May 27th - Afternoon Safari
Well, I am trying to remember the sequence of events from the afternoon of the 27th to the 30th but my brain just wont cooperate. I will have to start looking at the time stamps from the photos and try and patch together what happened.
We had another shot at the Tala zone on the afternoon and this time we decided to take a different route in the hope of seeing the Kankatti tigress and her cubs. The tigress named Kankatti by the locals go her name, after a fight with another tigress left her with almost no vision in her left eye. Her last litter of cubs had grown past 1 year before being killed by a rival male tiger who hoped to propagate his genes.
Nevertheless, Kankatti has apparently given birth to a litter of 3 cubs who were about 203 months old according to the local guide. We were hoping for lady luck to be by our side as she had made a kill (or probably a bait was kept for her given her disabilities?) a few days back and most of the groups who had taken this route on earlier safaris had their share of luck in spotting her with the cubs.
We decided to stop at the location she was last seen and not take other detours like the other groups did. It was just a game of wait and watch for us. The afternoon sun was pretty merciless and the only sights I had for the first hour were of spotted deer feeding in the open meadows behind us.
I had just about given up hope of seeing anything when my friend Vallish, spotted the tigress descending from the woods to the thick grassland to the left of our jeep but a fair distance away (probably 150-200 meters). The next several minutes, are etched in my memory as she settled down in the grass and made a series of calls to her cubs. Through the 100-400 mm lens I could see the three little cubs make their way out from the thick cover of elephant grass to their mother. As a nature lover these are literally the sights you'd do anything to see and experience!
The tigress gently rolled on her back and began feeding the cubs and although I would not have close up photographs of the event to show, the experience was well and truly a magical one for me. The magic lasted for about 5 mins post which, she led her cubs back into the cover of the elephant grass and that was to be the last sighting I would have of her and the cubs during the trip. I cannot wait to get back to see the cubs next year!
Perhaps the only regret I had was not carrying my video camera with me. Lesson learned though!
We did not see much for the rest of the evening but I the sight I had witnessed was enough for me!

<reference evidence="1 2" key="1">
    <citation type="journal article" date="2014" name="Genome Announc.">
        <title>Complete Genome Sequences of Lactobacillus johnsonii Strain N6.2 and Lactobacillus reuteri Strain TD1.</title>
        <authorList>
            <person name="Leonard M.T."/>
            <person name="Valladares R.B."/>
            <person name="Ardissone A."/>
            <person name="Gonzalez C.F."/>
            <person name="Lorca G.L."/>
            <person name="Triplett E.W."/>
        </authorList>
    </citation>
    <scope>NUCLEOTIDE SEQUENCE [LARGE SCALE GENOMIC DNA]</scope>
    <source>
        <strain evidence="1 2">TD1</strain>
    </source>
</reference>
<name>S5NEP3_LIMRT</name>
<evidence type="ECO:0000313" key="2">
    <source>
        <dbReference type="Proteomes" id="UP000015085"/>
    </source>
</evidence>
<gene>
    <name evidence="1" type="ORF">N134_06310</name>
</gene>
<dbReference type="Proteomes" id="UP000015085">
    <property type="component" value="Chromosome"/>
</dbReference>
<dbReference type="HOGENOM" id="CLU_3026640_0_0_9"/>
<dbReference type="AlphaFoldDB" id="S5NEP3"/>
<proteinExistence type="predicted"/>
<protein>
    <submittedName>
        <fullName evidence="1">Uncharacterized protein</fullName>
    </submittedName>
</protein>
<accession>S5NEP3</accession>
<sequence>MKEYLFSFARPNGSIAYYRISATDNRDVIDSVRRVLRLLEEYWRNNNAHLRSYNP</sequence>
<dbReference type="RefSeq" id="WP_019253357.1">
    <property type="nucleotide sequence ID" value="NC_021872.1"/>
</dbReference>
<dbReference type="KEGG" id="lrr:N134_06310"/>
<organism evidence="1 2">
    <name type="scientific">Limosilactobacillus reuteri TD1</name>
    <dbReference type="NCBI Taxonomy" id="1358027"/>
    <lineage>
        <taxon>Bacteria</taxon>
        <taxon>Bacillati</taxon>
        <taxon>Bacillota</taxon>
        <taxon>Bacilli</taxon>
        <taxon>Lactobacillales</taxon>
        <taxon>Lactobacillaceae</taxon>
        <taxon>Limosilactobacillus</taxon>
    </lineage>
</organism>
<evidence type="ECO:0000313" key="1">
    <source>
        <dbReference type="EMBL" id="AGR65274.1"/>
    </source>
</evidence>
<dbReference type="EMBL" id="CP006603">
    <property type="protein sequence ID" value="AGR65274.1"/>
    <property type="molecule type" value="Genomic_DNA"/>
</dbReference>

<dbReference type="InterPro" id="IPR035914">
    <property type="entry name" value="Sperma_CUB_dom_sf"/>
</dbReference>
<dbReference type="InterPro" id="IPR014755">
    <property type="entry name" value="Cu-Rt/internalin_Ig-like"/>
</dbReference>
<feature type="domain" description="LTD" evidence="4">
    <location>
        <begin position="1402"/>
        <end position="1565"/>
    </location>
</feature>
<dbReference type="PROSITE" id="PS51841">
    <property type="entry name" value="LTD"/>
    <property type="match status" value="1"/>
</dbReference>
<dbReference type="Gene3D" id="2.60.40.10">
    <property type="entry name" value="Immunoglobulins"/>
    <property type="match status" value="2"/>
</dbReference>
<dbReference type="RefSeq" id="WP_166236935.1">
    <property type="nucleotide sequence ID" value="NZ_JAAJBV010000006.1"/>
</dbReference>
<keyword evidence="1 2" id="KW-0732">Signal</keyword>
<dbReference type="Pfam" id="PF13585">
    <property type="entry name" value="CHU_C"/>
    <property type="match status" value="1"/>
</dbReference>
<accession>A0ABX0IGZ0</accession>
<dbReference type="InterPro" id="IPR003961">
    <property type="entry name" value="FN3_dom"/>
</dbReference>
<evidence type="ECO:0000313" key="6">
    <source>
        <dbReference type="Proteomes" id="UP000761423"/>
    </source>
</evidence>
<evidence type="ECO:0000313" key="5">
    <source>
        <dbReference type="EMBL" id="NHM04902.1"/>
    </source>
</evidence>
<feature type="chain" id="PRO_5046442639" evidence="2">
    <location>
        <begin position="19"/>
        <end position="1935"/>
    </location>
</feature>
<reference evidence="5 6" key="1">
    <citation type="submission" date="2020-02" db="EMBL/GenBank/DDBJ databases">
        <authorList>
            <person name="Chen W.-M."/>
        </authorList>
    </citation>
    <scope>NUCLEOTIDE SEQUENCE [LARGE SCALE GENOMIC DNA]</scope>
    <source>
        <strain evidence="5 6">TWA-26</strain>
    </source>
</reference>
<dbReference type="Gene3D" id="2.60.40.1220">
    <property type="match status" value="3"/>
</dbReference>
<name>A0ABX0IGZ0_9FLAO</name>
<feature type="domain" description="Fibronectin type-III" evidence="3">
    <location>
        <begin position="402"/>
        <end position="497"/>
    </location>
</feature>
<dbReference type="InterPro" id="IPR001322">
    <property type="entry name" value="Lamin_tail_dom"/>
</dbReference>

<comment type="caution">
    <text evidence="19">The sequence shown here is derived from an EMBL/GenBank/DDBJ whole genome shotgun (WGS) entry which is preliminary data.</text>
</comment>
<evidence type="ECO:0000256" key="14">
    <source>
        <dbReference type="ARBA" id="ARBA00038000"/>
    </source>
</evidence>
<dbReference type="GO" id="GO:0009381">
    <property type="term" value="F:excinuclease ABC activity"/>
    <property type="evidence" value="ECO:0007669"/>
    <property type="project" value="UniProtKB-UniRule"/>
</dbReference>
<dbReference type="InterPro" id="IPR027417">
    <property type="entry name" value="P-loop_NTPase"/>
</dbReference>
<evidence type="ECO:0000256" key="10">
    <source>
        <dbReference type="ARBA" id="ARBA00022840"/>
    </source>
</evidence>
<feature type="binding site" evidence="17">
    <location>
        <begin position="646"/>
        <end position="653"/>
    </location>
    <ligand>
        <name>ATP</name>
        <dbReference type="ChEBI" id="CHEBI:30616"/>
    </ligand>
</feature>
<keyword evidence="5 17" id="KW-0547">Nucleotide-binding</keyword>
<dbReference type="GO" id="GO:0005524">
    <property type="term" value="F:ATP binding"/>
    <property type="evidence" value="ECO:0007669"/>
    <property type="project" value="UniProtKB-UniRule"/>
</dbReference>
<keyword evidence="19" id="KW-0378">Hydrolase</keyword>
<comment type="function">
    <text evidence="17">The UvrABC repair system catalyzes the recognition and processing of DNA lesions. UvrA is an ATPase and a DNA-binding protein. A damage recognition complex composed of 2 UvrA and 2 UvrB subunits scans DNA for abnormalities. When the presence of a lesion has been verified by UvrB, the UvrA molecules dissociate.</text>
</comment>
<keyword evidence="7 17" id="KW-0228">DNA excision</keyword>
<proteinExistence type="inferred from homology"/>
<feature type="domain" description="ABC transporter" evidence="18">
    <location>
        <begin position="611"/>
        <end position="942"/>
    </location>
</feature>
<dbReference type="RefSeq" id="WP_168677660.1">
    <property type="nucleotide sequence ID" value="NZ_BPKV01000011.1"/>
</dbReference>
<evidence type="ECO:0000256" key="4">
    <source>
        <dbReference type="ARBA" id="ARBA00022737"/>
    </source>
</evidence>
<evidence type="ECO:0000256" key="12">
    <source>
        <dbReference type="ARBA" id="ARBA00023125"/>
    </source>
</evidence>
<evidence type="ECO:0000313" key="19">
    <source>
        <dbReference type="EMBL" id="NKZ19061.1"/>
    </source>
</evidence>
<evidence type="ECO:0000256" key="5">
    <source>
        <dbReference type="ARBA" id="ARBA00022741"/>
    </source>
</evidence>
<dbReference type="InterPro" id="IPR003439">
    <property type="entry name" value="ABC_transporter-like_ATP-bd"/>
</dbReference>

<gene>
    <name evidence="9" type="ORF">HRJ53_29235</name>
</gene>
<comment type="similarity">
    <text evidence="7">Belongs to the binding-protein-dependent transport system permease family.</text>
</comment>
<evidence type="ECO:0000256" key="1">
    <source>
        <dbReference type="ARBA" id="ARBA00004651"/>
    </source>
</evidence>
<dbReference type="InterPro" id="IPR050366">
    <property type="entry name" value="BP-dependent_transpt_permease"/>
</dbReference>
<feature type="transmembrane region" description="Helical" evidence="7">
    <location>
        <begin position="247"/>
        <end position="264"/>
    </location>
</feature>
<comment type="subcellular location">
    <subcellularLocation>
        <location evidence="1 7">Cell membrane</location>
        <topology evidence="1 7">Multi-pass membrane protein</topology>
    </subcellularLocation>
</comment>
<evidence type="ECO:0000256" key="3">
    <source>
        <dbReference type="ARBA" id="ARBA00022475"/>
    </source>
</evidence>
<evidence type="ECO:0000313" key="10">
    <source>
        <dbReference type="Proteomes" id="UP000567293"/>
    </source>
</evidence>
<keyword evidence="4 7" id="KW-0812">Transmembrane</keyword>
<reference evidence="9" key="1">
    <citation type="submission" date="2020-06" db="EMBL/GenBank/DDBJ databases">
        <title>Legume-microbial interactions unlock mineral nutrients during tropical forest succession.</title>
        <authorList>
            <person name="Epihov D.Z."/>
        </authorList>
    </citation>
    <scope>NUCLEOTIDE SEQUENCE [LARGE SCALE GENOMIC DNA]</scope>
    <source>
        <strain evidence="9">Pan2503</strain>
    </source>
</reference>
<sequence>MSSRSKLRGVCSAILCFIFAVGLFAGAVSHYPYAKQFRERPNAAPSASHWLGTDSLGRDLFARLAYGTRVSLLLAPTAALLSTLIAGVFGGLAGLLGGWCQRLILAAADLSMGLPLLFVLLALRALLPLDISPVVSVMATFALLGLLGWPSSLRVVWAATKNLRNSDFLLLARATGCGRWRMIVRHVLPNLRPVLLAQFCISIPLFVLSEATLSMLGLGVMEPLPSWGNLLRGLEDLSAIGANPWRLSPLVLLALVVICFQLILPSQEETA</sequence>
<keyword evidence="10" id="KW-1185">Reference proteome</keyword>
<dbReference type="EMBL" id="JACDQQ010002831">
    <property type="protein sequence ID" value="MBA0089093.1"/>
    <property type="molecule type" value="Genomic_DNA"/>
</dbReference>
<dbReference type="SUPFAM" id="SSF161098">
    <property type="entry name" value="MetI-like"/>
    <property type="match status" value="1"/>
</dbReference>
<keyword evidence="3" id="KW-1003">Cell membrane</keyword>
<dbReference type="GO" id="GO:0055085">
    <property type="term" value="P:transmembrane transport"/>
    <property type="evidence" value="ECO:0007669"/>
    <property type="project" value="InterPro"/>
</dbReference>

Photos: Kankatti and her cubs
Lens: Canon EF 100-400 USM IS
May 28th - Morning Safari
We found ourselves at the Tala gate once again at the crack of dawn on the 28th. We decided to take the same route as we did the previous evening in the hopes of seeing Kankatti and her cubs, hoping for a closer look this time. We rushed to the spot we saw her the last time around and waited for 10-15 mins when the driver received a call informing him about a sighting of a large male tiger in another part of the park. We decided to try our luck and were soon rushing to the spot which was a good 10 kms away from our present location.
The prospect of seeing a male tiger was excitement enough for me and when we reached the spot a good 20 mins later, we found several jeeps on the main road with camera shutters clicking away at a patch of grassland to the left of us. We drew up closer to the group and were blessed with the sight of the Bumera male, possibly the largest male in the park, sitting on the grass, relaxing after what appeared to be a big meal!
Sightings of Bumera were hugely popular with a lot of folks, I was told and there were photographers and film makers who who came to Bandhavgarh only to photograph him and no one else! Vallish did not like him too much as he was a "lazy" tiger who preferred to patrol the fringes of the park close to the outlying villages, in the hope of landing a easy kill in the form of a cow or a buffalo. He wasn't a real tiger in Vallish's books!
He was also responsible for chasing away the mighty B-2 male (Charger and Sita's cubs) from his territory when he was in his prime. B-2 I gathered was Vallish's favorite tiger and this only made Bamera the villain in Vallish's books!
There were several park officials barking orders at the jeeps to go back after 5 mins and I did not understand the reason behind this. Three hundred rupee notes were passed on to the official and this meant we could linger on for however long we wanted. The magic of money works even in the deepest of jungles I wondered.
I took several shots of the big guy but could only get his face as his body was camouflaged in the grass. He finally got up several minutes later and I was able to get some full shots of him. He was certainly a pretty "fat" cat! He walked up to a bamboo thicket and made himself comfortable for the next 10-15 mins before more jeeps came into the area and the noise was annoying enough for him to finally get up and move across to the other side of the road. He almost brushed our jeep in the process and I could feel the hair in my arms just shoot up at the sight of seeing fully gown male tiger walk past you with nothing protecting you! Just 4-5 feet of space..that's all!
We saw a couple of barking deer on the way back out.
Photos: Bumera Male
Lens: Canon EF 100-400 USM IS
....to be continued!